GLENWOOD SPRINGS, Colo. – How to explain the nine candidates for two spots in the board of director elections at Holy Cross Energy this spring?
The electrical cooperative serves the broad triangle of western Colorado from Vail and Aspen nearly to Grand Junction, and there has been no real controversy for decades. In fact, there was so little interest that directors stayed around for sometimes 20 and 30 years. Few people voted in the elections, with voter response of only 10 percent or so, compared to 50 percent or so for town and county elections.
In recent years, however, elections have been more contested. In 2007, there were four candidates for three slots. Last year, there were five candidates for two slots.
The Aspen Skiing Co. has been attempting to stir the pot in these recent elections, although there’s no clear evidence the company’s endorsements had direct impact. The company’s vice president for environmental affairs, Auden Schendler, this year is taking a low profile.
Randy Udall, 60, a long-time energy activist and analyst, plus a sometimes consultant to the co-operative, this year is running for the board from Carbondale. He sees no clear reason for so many candidates.
At $600 per month, the pay isn’t singularly compelling to most people, he says, nor does he see any cleat dissatisfaction with the existing board. Holy Cross, he says, “is an open and transparent rural electric utility, arguably the most progressive in the state and possibly the country.”
Co-ops sometimes get enmeshed in controversies about electrical rates, which prompt strong interest, “but that doesn’t seem to be the issue here,” as the rates of Holy Cross are among the lowest in the state, he goes on to say.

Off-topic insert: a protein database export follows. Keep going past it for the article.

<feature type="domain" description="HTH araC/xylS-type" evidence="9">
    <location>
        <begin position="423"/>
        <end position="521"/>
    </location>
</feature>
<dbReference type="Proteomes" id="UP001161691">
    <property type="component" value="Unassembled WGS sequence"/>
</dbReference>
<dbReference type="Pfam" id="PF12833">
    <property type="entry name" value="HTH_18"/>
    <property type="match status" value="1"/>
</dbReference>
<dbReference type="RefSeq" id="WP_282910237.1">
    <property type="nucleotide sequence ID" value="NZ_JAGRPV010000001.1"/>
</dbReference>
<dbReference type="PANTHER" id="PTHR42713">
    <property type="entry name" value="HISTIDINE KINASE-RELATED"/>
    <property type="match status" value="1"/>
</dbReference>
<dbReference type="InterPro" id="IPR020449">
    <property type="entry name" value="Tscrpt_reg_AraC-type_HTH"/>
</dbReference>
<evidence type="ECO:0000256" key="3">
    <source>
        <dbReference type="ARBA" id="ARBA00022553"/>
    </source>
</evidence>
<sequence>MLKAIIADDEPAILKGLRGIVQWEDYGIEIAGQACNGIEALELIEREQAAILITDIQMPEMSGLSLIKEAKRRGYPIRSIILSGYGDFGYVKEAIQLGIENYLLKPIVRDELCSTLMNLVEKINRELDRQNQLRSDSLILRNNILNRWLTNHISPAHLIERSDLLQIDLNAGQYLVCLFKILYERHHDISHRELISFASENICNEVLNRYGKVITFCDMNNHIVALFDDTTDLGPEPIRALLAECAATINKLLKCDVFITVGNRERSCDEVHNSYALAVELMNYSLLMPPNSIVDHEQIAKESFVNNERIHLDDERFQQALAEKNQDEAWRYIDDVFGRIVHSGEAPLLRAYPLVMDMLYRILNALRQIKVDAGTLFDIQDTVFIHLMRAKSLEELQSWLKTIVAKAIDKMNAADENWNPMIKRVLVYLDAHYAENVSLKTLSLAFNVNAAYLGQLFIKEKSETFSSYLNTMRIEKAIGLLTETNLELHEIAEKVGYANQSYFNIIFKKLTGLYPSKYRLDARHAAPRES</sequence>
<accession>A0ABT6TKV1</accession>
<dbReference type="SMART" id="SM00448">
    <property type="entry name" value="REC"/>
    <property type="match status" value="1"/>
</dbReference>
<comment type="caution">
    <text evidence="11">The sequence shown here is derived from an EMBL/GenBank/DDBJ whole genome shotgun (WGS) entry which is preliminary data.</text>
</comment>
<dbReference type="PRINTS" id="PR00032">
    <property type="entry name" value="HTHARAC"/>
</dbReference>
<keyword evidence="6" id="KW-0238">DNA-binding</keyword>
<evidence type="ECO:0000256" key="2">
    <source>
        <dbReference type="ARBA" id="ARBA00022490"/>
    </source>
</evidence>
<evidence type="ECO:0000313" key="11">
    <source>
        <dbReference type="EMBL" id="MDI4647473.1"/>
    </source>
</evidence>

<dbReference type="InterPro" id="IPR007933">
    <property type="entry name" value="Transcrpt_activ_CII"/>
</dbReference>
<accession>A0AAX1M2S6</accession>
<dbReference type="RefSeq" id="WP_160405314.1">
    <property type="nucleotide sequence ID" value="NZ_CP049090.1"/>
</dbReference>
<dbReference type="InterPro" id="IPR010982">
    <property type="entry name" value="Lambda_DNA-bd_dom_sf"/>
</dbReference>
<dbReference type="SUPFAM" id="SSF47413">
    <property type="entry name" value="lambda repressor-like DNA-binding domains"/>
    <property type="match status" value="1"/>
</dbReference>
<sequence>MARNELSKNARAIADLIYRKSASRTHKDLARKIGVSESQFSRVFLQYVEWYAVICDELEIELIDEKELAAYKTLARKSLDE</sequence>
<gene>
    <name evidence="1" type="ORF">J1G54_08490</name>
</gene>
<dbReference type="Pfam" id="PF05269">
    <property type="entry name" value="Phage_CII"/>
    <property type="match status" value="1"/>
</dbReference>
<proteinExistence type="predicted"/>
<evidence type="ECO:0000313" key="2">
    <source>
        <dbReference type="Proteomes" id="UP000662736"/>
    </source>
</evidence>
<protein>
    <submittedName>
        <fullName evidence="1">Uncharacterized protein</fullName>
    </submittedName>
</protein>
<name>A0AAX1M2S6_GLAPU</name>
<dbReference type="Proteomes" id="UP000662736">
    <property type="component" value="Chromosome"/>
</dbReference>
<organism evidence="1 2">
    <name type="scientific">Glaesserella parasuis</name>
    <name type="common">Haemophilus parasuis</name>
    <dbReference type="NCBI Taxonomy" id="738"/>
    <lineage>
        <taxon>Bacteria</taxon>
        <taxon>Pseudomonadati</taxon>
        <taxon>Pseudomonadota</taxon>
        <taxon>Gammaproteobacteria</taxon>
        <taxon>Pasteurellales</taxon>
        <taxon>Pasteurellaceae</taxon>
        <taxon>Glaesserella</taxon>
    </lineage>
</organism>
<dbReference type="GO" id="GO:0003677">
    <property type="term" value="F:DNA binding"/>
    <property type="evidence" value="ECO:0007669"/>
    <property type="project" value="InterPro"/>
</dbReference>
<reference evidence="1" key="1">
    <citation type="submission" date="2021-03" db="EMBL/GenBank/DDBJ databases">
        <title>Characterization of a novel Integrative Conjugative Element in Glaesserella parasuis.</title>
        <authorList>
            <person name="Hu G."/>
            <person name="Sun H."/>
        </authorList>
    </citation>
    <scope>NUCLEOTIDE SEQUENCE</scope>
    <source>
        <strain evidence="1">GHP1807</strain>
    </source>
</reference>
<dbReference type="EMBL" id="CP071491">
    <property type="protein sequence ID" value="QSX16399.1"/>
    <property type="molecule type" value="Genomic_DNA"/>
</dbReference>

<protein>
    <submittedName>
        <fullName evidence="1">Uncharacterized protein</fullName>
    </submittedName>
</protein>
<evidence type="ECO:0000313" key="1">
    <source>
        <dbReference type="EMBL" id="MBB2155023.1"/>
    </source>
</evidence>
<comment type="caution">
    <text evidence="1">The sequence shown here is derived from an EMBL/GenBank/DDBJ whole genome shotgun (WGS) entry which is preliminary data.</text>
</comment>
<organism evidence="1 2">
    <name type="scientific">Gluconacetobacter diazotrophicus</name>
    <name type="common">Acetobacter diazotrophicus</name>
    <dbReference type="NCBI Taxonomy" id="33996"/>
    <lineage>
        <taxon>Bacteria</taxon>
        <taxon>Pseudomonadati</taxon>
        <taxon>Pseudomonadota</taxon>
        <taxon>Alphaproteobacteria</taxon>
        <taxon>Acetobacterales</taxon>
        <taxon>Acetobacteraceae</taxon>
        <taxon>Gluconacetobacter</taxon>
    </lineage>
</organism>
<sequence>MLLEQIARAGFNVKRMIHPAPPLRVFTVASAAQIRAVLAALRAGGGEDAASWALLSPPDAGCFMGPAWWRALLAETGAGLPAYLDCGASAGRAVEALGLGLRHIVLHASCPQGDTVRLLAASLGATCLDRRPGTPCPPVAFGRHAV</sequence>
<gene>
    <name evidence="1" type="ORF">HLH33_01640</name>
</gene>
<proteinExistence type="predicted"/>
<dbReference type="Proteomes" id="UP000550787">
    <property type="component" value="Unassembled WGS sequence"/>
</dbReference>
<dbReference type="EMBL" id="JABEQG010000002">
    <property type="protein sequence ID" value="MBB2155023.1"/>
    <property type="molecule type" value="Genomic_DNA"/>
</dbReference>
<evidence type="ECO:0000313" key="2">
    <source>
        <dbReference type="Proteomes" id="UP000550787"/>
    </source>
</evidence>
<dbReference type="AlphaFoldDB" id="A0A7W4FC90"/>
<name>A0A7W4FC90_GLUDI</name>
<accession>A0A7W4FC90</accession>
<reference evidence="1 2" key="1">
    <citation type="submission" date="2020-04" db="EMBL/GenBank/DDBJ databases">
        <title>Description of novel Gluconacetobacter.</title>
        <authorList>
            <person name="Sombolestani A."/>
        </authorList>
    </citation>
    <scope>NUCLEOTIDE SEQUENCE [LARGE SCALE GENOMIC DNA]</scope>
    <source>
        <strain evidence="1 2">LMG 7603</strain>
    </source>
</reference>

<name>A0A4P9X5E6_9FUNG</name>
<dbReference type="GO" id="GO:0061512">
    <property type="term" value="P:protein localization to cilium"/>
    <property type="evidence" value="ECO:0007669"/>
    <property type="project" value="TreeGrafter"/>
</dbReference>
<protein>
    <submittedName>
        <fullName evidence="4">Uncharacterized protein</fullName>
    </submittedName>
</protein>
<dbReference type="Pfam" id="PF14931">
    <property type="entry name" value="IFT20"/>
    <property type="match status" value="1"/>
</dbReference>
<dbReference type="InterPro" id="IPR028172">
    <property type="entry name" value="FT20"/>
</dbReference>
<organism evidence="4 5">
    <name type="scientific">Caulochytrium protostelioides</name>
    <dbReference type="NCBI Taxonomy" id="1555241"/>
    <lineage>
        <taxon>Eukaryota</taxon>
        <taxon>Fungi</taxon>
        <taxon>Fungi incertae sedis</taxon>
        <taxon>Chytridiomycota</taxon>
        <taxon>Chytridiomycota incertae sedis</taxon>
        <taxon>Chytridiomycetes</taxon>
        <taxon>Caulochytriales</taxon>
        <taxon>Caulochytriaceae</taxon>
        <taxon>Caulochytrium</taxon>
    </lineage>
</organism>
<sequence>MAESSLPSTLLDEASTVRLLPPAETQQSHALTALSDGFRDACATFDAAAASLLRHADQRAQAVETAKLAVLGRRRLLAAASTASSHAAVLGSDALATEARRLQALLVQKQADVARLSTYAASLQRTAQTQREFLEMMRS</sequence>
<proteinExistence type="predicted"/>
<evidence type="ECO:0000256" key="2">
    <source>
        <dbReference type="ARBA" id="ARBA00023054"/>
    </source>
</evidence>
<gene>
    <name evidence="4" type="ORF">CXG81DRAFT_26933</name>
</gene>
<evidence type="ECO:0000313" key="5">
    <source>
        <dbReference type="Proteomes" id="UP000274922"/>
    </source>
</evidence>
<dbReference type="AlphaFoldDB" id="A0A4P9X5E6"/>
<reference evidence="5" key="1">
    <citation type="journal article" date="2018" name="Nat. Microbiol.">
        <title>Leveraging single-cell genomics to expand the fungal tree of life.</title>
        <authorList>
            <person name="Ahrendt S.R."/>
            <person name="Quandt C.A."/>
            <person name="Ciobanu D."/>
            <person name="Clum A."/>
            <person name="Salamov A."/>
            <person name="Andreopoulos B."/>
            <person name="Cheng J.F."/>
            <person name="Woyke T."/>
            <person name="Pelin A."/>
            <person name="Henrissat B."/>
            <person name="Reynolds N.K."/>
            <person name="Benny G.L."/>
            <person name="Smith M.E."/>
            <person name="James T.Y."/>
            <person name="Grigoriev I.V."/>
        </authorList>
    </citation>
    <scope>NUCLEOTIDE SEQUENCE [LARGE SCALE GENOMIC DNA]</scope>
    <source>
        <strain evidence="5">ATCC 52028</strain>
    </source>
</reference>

“Is there a grassroots backlash to some recent green initiatives? Perhaps, but I haven’t heard about it,” he adds.
Perhaps the strongest theory is that even as interest in our energy future has grown, the recession of the last two years has left people more time to devote to interests beyond their work. At the same time, energy matters – from oil spills to climate legislation to solar developments – have been gaining attention. “What used to be the most boring job in the universe, in people’s minds, is now getting pretty interesting, and it’s about time,” says Mr. Schendler.
These themes do seem to come out in interviews with three candidates from the Eagle Valley.
Megan Gilman, 29, co-owns a five-year-old firm based in Minturn that installs solar panel systems and conducts energy efficiency upgrades. She cites her business experience as well as her engagement in a grassroots level in the world of energy. She believes clean energy can be pursued while retaining reliability and affordability.
If elected to the board, she would be only the second women on the male-dominated board.
Dan Corcoran, 67, is now the official surveyor for Eagle County. When things were booming, he reviewed two maps a week. But in four months this year, he has reviewed just 10 maps—and several of them were subdivisions of duplexes. “I haven’t been swamped,” he says.
Mr. Corcoran has a ton of experience on elected and appointed boards. He was on the Vail Town Council, then the Eagle County School Board, and he is still is on the State Tram Board, among others. He offers no clear direction on where he believes Holy Cross should be going, but says he has the experience for evaluating policy and business propositions.
A third candidate, Scott Prince, 39, is a mortgage lender at the Wells Fargo Bank in Avon. Like Corcoran, he’s proven himself a joiner and volunteer: the planning commission in Avon, the board of directors for his son’s pre-school, and so on. And like Corcoran and Gilman, he cites business experience, what he calls the “skill sets” to pursue both clean energy goals while governing Holy Cross as a business.
At Holy Cross headquarters in Glenwood Springs, the long list of candidates was greeted as a positive trend. But the greater test will be whether people bother to vote. Normally, ballots are mailed out, but this year the co-op is taking the added step of providing pre-paid return envelopes, and will encourage voter participation through print and radio ads.
“It would be wonderful to me if 20 to 25 percent of our membership decided to vote, because to me, that would be saying that our membership is becoming more engaged and involved,” says Steve Casey, the membership director for Holy Cross.